The province’s largest public-sector union launched a campaign Tuesday asking businesses to publicly show support for its members.
In a message to members of the Newfoundland and Labrador Association of Public and Private Employees, NAPE president Jerry Earle called the union’s sticker campaign a “province-wide” and “positive” initiative.
It’s the latest in the union’s dispute with the St. John’s Board of Trade and the Newfoundland and Labrador Employers’ Council. Tensions flared when the business groups denounced parts of the union’s tentative agreement with provincial government, especially the no-layoff clause, while NAPE members were in the process of voting on the agreement.
While Earle pondered a boycott of some St. John’s Board of Trade businesses last week, he also said he did not want to boycott all board members’ businesses.
“I’ve heard from some people, some businesses within the Board of Trade, and they are certainly not supporting the commentary that’s being made by some of their leadership,” he said.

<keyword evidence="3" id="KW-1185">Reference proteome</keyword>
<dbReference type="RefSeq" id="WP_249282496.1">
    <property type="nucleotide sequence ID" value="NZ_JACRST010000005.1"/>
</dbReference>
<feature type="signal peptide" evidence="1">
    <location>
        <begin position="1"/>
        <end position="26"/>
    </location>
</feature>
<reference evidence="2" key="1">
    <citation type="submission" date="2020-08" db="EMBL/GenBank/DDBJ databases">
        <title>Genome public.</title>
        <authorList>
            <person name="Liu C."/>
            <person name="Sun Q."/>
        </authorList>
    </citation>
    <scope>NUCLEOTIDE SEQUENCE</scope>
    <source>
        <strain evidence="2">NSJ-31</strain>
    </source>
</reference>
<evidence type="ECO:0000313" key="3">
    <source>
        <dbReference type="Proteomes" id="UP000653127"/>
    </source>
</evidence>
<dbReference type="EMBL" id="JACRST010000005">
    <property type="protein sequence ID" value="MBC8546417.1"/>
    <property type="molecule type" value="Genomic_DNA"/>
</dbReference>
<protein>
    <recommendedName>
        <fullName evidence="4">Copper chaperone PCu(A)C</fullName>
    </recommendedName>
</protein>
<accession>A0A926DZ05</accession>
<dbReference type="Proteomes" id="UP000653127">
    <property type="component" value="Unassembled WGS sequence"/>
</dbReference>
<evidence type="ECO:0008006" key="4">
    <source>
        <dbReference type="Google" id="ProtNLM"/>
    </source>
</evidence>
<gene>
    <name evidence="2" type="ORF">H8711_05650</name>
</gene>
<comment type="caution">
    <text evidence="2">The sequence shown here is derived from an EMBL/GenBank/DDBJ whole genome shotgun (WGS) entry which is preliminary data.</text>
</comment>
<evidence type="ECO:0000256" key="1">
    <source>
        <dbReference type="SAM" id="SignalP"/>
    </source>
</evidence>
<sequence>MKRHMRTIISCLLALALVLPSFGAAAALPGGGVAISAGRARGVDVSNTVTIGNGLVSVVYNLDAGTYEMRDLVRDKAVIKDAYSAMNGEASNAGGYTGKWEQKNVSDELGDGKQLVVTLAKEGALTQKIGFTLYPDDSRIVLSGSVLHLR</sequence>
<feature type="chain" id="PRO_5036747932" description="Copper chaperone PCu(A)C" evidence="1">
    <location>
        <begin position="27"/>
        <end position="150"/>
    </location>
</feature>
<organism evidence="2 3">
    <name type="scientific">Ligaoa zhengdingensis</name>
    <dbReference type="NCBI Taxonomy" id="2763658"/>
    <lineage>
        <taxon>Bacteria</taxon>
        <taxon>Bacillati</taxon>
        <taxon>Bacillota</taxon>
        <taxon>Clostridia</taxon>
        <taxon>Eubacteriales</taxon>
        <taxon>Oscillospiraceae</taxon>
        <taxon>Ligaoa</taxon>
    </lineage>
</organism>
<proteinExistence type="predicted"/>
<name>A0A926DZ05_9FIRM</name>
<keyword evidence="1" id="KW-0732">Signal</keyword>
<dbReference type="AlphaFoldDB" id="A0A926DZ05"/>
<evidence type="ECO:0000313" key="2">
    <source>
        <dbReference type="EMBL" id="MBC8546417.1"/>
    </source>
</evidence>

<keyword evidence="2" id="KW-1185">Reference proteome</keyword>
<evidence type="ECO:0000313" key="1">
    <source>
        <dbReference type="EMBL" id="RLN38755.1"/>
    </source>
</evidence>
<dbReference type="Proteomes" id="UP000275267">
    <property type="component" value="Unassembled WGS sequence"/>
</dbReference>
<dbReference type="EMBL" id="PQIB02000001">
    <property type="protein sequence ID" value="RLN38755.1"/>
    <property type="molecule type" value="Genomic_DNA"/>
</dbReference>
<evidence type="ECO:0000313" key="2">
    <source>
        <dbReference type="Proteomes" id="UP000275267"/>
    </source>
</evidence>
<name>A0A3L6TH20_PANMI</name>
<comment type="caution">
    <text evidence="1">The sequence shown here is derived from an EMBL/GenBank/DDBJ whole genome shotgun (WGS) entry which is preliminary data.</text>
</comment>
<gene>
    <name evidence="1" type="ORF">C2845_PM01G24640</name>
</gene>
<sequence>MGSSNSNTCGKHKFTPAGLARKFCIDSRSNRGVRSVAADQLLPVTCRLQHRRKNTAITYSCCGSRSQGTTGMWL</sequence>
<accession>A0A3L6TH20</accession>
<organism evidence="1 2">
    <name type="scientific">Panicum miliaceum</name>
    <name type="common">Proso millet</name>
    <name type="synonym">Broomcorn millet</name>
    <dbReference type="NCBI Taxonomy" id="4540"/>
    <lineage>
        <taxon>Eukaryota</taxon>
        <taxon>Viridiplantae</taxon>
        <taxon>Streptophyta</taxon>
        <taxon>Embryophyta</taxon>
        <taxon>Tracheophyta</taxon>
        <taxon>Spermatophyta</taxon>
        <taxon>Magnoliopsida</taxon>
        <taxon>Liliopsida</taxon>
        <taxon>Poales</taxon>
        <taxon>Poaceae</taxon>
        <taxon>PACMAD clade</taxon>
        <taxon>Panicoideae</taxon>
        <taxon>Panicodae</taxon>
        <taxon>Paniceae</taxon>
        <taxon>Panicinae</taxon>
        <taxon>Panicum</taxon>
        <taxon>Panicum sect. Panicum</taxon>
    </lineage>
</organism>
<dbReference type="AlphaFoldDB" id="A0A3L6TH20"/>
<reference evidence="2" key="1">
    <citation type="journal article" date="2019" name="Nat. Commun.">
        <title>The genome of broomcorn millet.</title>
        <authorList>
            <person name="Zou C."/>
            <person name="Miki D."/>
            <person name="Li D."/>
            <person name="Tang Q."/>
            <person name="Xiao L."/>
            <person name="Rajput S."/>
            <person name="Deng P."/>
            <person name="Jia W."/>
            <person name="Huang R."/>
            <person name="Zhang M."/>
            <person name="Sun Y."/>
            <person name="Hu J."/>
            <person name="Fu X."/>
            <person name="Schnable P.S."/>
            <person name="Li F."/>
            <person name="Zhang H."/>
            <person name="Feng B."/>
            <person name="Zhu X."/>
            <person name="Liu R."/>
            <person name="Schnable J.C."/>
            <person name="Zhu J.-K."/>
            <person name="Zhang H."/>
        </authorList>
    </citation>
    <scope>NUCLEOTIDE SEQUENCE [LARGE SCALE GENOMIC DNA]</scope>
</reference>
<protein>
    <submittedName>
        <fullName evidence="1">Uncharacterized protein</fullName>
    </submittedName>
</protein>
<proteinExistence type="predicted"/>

So instead of an all-out boycott, Earle says the sticker campaign allows “businesses who support NAPE workers to show their support to our members and the general public.”
The idea is that businesses will display a decal on their front door or window that says, “NAPE Members Welcome Here.” NAPE will then post on its website the names of businesses showing support. Earle says members do not want to do business with someone who is opposed to them, so this campaign allows members to know which businesses support them.
The union is also asking its members to take a selfie when they see a business with the decal, and post it to social media with the hashtag #NAPEwelcome.
The union has a dedicated website for the campaign where businesses across the province can order decals.
Meanwhile, Earle says NAPE is making contact with some of the larger businesses with which the union does business. If the businesses support statements made by Board of Trade president Dorothy Keating, the union will take its business elsewhere, he says.
The St. John’s Board of Trade is not commenting on the campaign.